The WWF is run at a local level by the following offices...
- WWF Global
- Central African Republic
- Central America
- Democratic Republic of the Congo
- European Policy Office
The sea is our history, our survival, and our summers. It is the home we share with unique species, such as the Caretta caretta turtle, which has been a Mediterranean denizen since before antiquity, and has found the ideal nesting ground in our country, and the impressive sperm whales, which swim in underwater canyons that reach depths of 5,100 meters. Beaches and tourist destinations for every taste, underwater vistas, sailing trips, and Greek fishermen who have kept our tradition alive for centuries. This is just a sample of the rich mosaic that makes up the Greek seas.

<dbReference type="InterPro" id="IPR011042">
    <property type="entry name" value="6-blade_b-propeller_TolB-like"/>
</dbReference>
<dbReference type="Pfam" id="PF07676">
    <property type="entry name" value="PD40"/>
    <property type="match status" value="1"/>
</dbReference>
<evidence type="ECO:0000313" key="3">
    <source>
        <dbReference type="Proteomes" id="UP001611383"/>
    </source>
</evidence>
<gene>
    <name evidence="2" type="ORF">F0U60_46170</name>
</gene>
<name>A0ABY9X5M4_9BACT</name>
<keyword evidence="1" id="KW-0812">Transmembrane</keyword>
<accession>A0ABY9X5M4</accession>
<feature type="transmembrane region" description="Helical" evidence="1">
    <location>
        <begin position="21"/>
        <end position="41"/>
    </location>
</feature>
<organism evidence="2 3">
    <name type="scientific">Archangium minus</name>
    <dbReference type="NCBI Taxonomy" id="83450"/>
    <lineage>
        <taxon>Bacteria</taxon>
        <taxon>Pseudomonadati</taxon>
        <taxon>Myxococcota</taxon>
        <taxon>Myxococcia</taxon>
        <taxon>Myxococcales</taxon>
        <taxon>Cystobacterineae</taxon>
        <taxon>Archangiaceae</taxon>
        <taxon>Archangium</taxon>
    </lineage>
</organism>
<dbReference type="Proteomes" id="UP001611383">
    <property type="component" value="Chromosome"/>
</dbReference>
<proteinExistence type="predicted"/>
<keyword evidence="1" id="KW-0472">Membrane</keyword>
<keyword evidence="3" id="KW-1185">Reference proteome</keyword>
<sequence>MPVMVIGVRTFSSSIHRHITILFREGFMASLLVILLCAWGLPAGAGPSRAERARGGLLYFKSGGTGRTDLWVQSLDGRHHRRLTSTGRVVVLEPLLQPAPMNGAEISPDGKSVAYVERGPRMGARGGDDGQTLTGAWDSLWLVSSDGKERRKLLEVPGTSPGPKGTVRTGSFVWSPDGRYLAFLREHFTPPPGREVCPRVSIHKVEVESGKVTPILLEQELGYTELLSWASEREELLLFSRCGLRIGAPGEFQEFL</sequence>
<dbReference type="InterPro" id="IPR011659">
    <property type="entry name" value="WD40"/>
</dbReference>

At the same time Greek seas are crowded… The number of human activities are seriously threatening the health of the sea and the local communities directly connected to it. Climate change on top of that worsens the picture. According to the available data, over 80% of fish populations in the Mediterranean have been overfished. In other words, their population cannot reproduce and maintain a viable size, while favored by climate change and warming waters, alien species have started to expand, shifting the balance. Our sea is becoming an overheated desert, while plastic pollution has the potential to turn the Mediterranean into an enormous 'plastic trap', and on top of that, the Greek government's plans to extract hydrocarbons lie ahead of us.
Sperm whales are the animal with the largest brain ever recorded.
Greek coasts account for approximately 30% of the Mediterranean coastline.
In Greece, approximately 14,000 fishermen – over 95% of whom are small-scale fishermen – make a living from the sea.